Chelsea B. DesAutels
Again the sun traces its steps across the field.
Evening in August. The grasses sing an insect song.
From where I sit, all the maple and ash trunks
are black as if rained upon. A pick-up truck has rolled
to a quiet stop under one of the trees, probably
two teens finding themselves. And you won’t be surprised
to know the field is beginning to sparkle with fireflies,
little gasps of light. Everything everywhere is terrible,
including here. I can’t pretend otherwise. Not the love
the young people might find, or the idea I have about
the trunks—that the sides facing the sun might be golden,
so that the trees might be reaching up on legs both
black and gold. It’s nothing new to see the ending
will be beautiful. It’s nothing new to milk the light.
In a church in Texas, we read Russian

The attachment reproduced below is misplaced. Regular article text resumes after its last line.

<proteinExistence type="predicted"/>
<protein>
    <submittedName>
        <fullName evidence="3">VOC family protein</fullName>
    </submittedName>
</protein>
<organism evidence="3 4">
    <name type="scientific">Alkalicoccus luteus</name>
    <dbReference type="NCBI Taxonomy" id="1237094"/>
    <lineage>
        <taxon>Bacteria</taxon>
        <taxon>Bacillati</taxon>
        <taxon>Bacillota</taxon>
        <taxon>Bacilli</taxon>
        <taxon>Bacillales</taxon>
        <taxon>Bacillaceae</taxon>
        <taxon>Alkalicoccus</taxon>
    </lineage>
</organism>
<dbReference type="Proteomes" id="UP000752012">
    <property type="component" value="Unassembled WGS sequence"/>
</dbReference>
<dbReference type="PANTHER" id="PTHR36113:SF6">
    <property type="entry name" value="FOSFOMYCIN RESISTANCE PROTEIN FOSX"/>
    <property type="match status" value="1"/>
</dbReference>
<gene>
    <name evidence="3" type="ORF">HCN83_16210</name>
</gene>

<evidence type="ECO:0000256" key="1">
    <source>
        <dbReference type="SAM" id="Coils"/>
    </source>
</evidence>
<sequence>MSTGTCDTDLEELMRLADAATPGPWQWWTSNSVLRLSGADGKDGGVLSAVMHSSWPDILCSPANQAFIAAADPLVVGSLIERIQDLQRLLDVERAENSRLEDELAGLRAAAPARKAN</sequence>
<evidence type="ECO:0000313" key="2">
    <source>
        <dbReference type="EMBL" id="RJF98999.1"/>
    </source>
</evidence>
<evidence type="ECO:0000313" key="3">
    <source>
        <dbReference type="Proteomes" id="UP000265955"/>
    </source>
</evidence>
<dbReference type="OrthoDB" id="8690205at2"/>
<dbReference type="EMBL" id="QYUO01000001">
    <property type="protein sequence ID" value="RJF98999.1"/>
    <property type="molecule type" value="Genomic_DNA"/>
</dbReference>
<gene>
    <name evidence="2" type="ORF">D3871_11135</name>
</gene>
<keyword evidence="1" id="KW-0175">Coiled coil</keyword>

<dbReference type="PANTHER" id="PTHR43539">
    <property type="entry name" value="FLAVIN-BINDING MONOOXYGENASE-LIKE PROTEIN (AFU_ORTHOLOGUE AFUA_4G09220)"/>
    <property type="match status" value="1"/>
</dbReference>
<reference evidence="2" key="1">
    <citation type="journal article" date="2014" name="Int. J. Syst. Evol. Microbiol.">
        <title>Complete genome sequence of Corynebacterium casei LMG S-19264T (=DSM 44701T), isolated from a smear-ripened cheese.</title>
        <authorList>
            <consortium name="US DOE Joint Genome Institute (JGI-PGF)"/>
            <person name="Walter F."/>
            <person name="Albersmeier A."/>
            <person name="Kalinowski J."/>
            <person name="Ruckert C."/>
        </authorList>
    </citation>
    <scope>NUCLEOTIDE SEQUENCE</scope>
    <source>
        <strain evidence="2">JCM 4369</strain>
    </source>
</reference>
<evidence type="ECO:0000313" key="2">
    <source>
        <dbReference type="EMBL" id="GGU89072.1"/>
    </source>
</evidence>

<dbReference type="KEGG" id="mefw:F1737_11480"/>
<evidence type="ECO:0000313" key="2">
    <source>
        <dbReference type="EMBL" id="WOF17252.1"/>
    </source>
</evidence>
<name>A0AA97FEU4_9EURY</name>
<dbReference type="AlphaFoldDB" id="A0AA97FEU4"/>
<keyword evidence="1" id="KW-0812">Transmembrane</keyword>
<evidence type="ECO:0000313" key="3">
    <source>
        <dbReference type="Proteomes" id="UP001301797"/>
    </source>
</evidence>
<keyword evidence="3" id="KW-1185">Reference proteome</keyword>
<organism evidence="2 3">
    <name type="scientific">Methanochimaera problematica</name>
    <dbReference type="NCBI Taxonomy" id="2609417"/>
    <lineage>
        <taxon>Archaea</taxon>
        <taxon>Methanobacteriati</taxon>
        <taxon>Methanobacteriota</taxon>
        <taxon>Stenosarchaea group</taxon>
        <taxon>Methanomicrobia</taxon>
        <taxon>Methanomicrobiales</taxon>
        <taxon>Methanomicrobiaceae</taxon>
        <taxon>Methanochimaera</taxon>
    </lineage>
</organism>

poets and discuss the radical
imagination. Outside, children sing
a song of fish. I’m in the back pew
sweating. I pretend I’m smoking
a cigarette to exhale my doubt,
which rises in rings above my head
until it hits the wooden ceiling
and bounces back. The children
return with wet knees from kneeling
in the grass by the fountain and imagining
what fish in the deep sea might look like,
how they might sparkle. In the car
on the way home, we invent a magic
rainbow fish. It’s made of every single
color and it glimmers, and it’s the fastest
swimmer in the world. This rainbow fish
is uncatchable, my daughter says, because
of its speed, and also it’s never been seen.
I’m about to ask her how she knows
what it looks like but she has a question
for me instead. Do we still have red glitter,
she wants to know. When we get home,
I want to make a fish.
Chelsea B. DesAutels is the author of A Dangerous Place (Sarabande Books, 2021). A Tin House Scholar and winner of the Jeffrey E. Smith Editors’ Prize from the Missouri Review, her work appears in Ploughshares, Copper Nickel, Massachusetts Review, and elsewhere. Chelsea lives with her family in Minneapolis.